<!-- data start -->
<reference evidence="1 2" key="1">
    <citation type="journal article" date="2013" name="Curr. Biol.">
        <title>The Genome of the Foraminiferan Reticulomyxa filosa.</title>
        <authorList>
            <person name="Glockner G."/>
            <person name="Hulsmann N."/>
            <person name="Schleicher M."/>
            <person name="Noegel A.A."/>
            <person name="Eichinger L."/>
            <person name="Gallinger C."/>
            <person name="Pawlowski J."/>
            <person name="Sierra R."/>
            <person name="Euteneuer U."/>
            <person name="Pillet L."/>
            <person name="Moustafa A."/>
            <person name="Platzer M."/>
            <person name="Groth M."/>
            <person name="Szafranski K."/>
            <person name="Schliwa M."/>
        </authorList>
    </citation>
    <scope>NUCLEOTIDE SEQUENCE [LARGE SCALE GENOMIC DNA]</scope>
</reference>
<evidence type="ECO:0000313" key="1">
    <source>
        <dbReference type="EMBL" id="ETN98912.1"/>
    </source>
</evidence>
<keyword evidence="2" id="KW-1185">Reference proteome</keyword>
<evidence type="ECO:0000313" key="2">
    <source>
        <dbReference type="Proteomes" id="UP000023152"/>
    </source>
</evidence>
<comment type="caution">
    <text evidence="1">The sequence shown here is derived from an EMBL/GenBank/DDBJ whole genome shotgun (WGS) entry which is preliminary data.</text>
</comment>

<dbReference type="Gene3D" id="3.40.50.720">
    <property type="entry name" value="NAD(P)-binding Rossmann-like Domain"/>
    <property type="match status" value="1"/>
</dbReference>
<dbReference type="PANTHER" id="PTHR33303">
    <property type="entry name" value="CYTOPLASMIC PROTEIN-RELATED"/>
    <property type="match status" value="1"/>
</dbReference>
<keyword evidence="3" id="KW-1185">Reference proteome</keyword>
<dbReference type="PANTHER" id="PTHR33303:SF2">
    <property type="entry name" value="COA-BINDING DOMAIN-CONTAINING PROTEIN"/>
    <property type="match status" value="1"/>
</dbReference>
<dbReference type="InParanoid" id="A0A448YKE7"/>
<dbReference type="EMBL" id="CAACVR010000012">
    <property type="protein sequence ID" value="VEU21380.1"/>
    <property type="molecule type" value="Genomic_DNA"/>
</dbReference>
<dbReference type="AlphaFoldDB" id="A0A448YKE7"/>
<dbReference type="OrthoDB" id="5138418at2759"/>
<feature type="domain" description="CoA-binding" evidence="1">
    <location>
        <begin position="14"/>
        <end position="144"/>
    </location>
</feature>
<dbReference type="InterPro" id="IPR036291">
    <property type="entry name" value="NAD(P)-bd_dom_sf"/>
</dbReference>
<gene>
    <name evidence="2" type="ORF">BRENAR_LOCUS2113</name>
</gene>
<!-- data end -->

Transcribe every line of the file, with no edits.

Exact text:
<reference evidence="1 2" key="1">
    <citation type="journal article" date="2013" name="Curr. Biol.">
        <title>The Genome of the Foraminiferan Reticulomyxa filosa.</title>
        <authorList>
            <person name="Glockner G."/>
            <person name="Hulsmann N."/>
            <person name="Schleicher M."/>
            <person name="Noegel A.A."/>
            <person name="Eichinger L."/>
            <person name="Gallinger C."/>
            <person name="Pawlowski J."/>
            <person name="Sierra R."/>
            <person name="Euteneuer U."/>
            <person name="Pillet L."/>
            <person name="Moustafa A."/>
            <person name="Platzer M."/>
            <person name="Groth M."/>
            <person name="Szafranski K."/>
            <person name="Schliwa M."/>
        </authorList>
    </citation>
    <scope>NUCLEOTIDE SEQUENCE [LARGE SCALE GENOMIC DNA]</scope>
</reference>
<evidence type="ECO:0000313" key="1">
    <source>
        <dbReference type="EMBL" id="ETN98912.1"/>
    </source>
</evidence>
<keyword evidence="2" id="KW-1185">Reference proteome</keyword>
<evidence type="ECO:0000313" key="2">
    <source>
        <dbReference type="Proteomes" id="UP000023152"/>
    </source>
</evidence>
<comment type="caution">
    <text evidence="1">The sequence shown here is derived from an EMBL/GenBank/DDBJ whole genome shotgun (WGS) entry which is preliminary data.</text>
</comment>

<dbReference type="Gene3D" id="3.40.50.720">
    <property type="entry name" value="NAD(P)-binding Rossmann-like Domain"/>
    <property type="match status" value="1"/>
</dbReference>
<dbReference type="PANTHER" id="PTHR33303">
    <property type="entry name" value="CYTOPLASMIC PROTEIN-RELATED"/>
    <property type="match status" value="1"/>
</dbReference>
<keyword evidence="3" id="KW-1185">Reference proteome</keyword>
<dbReference type="PANTHER" id="PTHR33303:SF2">
    <property type="entry name" value="COA-BINDING DOMAIN-CONTAINING PROTEIN"/>
    <property type="match status" value="1"/>
</dbReference>
<dbReference type="InParanoid" id="A0A448YKE7"/>
<dbReference type="EMBL" id="CAACVR010000012">
    <property type="protein sequence ID" value="VEU21380.1"/>
    <property type="molecule type" value="Genomic_DNA"/>
</dbReference>
<dbReference type="AlphaFoldDB" id="A0A448YKE7"/>
<dbReference type="OrthoDB" id="5138418at2759"/>
<feature type="domain" description="CoA-binding" evidence="1">
    <location>
        <begin position="14"/>
        <end position="144"/>
    </location>
</feature>
<dbReference type="InterPro" id="IPR036291">
    <property type="entry name" value="NAD(P)-bd_dom_sf"/>
</dbReference>
<gene>
    <name evidence="2" type="ORF">BRENAR_LOCUS2113</name>
</gene>